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VW Promises Generous Compensation in Settlement Fund

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Volkswagen (VW) is taking the same route to settle claims concerning their emissions cheating devices that General Motors (GM) did with its ignition switch defect. They have hired the same attorney (Kenneth Feinberg) to manage a settlement fund for those consumers who wish to apply for compensation.

GM opened their settlement fund in August of 2014, and closed it on January 31, 2015. The fund received over 4,000 claims, but offered payouts to only a few hundred. VW has stated, however, that they will offer “generous” compensation packages to about 600,000 consumers affected by the emissions scandal.

VW Hasn’t Found a Solution to Their Emissions Problem

VW admitted last September that they had purposely installed so-called “cheating devices” on their diesel engines to get around U.S. emissions tests, while retaining advertised fuel efficiency and acceleration performance. These devices turned on certain emissions controls during testing, but then turned them back off again during regular driving, allowing the vehicle to reach performance expectations, but also causing vehicle emissions to rise above legal limits.

Since the scandal broke, regulators have been waiting for the company to come up with a recall solution. VW submitted a plan to the California Air Resources Board (CARB), but that plan was rejected as it failed to provide enough details—specifically, CARB required details about whether the proposed repairs would affect vehicle performance, and if so, how.

Critics have stated that consumers deserve to be compensated for the cost of vehicles they purchased, as they expected to get the performance and eco-friendly benefits that VW advertised. While the company is now stating that it intends to offer compensation, it’s still unclear what that compensation will look like. Will the company buy back the vehicles? Offer the equivalent in cash? Replace the parts or the cars?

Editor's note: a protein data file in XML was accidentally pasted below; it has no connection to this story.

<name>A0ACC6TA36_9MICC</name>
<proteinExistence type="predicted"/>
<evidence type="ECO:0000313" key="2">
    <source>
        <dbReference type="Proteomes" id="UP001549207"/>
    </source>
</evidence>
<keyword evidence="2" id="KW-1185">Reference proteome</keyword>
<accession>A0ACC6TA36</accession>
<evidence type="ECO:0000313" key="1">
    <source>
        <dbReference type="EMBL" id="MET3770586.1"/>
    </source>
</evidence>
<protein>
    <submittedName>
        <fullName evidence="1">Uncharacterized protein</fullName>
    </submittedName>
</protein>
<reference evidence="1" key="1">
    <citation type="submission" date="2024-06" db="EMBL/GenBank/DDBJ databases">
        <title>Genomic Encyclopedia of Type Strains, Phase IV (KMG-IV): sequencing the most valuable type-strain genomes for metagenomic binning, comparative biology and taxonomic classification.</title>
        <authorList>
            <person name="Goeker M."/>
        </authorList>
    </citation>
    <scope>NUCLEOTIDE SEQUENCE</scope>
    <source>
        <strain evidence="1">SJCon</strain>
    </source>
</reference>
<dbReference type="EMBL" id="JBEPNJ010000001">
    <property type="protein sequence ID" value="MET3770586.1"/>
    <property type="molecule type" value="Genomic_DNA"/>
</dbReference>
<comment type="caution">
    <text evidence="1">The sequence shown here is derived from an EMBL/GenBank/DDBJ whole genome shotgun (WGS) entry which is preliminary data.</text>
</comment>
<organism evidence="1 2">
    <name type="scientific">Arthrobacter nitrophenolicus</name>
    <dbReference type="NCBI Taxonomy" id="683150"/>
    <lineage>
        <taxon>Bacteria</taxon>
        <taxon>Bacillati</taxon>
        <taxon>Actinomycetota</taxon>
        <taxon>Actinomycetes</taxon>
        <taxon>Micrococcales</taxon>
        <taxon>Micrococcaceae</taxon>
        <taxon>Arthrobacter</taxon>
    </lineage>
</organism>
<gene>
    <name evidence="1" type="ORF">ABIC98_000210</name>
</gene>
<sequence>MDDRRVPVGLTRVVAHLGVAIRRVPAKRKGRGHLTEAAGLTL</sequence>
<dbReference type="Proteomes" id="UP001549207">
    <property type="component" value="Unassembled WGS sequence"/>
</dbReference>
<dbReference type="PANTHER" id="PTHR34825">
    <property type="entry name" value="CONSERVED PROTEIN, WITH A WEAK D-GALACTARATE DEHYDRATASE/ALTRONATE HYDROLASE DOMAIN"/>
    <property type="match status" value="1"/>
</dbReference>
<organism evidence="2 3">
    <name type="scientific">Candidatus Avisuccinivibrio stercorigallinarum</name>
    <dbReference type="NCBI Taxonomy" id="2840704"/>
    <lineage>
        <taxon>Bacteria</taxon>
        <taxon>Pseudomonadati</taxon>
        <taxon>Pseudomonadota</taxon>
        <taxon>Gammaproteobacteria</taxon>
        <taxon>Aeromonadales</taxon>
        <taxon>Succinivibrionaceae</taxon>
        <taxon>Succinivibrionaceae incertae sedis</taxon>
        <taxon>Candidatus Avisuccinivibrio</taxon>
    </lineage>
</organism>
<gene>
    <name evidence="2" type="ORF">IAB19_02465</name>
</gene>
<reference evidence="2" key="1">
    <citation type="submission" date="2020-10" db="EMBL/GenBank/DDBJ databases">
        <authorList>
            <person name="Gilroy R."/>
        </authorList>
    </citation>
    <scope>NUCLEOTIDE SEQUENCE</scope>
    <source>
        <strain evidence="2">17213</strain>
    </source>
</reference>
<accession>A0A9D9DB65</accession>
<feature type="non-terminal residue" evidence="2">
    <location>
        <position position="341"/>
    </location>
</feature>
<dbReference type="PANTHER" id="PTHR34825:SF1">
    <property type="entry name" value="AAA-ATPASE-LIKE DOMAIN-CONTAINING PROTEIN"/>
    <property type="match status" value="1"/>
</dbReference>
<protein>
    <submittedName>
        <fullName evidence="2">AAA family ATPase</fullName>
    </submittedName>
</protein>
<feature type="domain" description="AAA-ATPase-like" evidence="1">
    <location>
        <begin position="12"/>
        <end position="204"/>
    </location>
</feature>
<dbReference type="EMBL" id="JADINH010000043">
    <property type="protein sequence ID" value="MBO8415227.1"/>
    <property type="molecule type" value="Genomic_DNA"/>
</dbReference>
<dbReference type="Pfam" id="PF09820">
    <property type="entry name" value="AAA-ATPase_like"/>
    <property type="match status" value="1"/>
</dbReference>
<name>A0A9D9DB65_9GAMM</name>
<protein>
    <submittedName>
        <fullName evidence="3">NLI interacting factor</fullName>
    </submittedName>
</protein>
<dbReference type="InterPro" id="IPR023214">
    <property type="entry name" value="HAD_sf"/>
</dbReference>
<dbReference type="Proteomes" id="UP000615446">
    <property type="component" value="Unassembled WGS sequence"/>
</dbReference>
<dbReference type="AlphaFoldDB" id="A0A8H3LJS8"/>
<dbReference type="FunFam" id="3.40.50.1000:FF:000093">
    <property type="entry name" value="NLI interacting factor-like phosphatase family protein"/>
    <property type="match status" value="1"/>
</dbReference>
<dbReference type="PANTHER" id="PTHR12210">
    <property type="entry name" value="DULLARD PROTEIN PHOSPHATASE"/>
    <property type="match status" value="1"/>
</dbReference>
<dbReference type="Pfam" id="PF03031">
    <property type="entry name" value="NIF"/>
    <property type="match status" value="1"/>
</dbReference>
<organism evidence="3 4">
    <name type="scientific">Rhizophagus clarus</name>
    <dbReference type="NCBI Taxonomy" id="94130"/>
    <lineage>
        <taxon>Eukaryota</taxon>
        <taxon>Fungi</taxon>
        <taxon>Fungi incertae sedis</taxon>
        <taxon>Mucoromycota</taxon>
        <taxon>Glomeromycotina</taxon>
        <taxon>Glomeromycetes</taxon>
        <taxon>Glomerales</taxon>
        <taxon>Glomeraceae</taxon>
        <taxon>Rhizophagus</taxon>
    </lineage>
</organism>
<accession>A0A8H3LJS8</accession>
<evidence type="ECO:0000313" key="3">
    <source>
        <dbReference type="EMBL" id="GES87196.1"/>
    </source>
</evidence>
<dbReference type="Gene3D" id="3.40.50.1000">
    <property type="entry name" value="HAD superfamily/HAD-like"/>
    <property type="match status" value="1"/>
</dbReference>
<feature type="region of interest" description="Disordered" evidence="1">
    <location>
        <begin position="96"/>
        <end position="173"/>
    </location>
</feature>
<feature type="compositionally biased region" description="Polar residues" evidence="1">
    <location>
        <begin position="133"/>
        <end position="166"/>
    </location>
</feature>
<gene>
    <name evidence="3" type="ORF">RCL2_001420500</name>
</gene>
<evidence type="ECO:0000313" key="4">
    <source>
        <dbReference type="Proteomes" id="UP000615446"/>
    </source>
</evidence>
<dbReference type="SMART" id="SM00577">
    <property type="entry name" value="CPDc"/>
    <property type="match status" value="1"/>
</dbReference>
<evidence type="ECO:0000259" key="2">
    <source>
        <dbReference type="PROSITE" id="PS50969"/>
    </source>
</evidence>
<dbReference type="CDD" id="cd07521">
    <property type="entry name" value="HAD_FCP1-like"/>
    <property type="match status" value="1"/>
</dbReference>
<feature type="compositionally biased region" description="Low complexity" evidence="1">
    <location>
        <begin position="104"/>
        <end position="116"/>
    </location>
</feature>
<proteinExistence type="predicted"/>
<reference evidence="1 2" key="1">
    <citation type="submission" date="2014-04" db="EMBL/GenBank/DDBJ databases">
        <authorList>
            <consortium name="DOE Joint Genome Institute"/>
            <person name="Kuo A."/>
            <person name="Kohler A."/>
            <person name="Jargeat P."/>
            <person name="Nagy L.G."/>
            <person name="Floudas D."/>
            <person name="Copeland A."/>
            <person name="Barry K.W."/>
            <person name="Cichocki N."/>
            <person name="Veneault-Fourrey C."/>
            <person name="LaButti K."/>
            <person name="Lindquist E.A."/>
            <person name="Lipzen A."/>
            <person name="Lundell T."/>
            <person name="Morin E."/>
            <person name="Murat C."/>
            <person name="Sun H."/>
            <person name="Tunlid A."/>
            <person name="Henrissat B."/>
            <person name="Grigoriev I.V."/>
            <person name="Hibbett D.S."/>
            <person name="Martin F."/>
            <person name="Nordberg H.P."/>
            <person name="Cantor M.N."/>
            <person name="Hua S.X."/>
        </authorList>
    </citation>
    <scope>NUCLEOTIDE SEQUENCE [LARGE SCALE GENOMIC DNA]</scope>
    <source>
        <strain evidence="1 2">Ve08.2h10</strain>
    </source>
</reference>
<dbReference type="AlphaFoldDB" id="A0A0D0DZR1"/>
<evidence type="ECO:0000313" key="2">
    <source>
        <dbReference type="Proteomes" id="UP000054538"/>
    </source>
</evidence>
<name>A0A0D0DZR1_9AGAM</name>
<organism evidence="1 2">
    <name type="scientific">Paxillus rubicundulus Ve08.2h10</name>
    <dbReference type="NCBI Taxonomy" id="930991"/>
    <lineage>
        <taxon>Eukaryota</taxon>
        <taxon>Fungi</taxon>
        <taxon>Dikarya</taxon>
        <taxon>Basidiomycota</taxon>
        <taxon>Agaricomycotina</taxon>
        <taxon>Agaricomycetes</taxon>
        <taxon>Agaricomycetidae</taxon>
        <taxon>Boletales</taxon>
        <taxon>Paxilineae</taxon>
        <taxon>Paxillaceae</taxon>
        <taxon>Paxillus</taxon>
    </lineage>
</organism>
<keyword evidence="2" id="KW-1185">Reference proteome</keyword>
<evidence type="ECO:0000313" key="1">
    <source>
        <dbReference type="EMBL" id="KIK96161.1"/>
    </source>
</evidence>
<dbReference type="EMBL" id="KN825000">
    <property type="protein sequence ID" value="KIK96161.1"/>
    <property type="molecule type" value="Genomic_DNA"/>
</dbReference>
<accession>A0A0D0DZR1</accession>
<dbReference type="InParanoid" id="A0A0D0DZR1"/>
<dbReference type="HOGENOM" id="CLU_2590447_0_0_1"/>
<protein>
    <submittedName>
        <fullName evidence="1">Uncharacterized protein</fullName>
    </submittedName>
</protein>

VW Confident that Settlement Fund will Satisfy Customers

According to Consumer Affairs, VW has not been able to come up with a solution yet that everyone can agree on. The CARB rejection of the recall plan is one example of VW’s failure to provide an adequate repair or other method of making things right. Until that happens, the fund will remain in limbo and consumers will continue to wait.

Once a solution is agreed upon, VW is confident that they will be able to satisfy most customers with the settlement fund. The usual process is for customers to apply for payouts, and those applications that are approved will be compensated. Once a customer accepts such a settlement, however, he or she typically gives up the right to sue the company in an individual personal injury lawsuit.

VW Facing Hundreds of Lawsuits

Currently, over 500 plaintiffs have filed their own VW emissions lawsuits in various courts around the nation. Because of the high number of cases, the U.S. Judicial Panel on Multidistrict Litigation (JPML) consolidated all federally filed lawsuits into one court in the Northern District of California. There, the parties are working toward preparing a few select cases for trial, to gauge how juries may respond to the evidence.

The U.S. Justice Department has also filed a claim against VW on behalf of the Environmental Protection Agency (EPA), which involves nearly 600,000 vehicles sold in the U.S.

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  1. DALLAS TAYLOR says:
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    Curious if the VW pay out is only delegated to the individuals who put claims towards the company. I have not put a claim. Although I have lost tremendous value in my 2012 TDI Passat. Impossible to trade in! Any advice would be tremendously helpful, thanks in advance.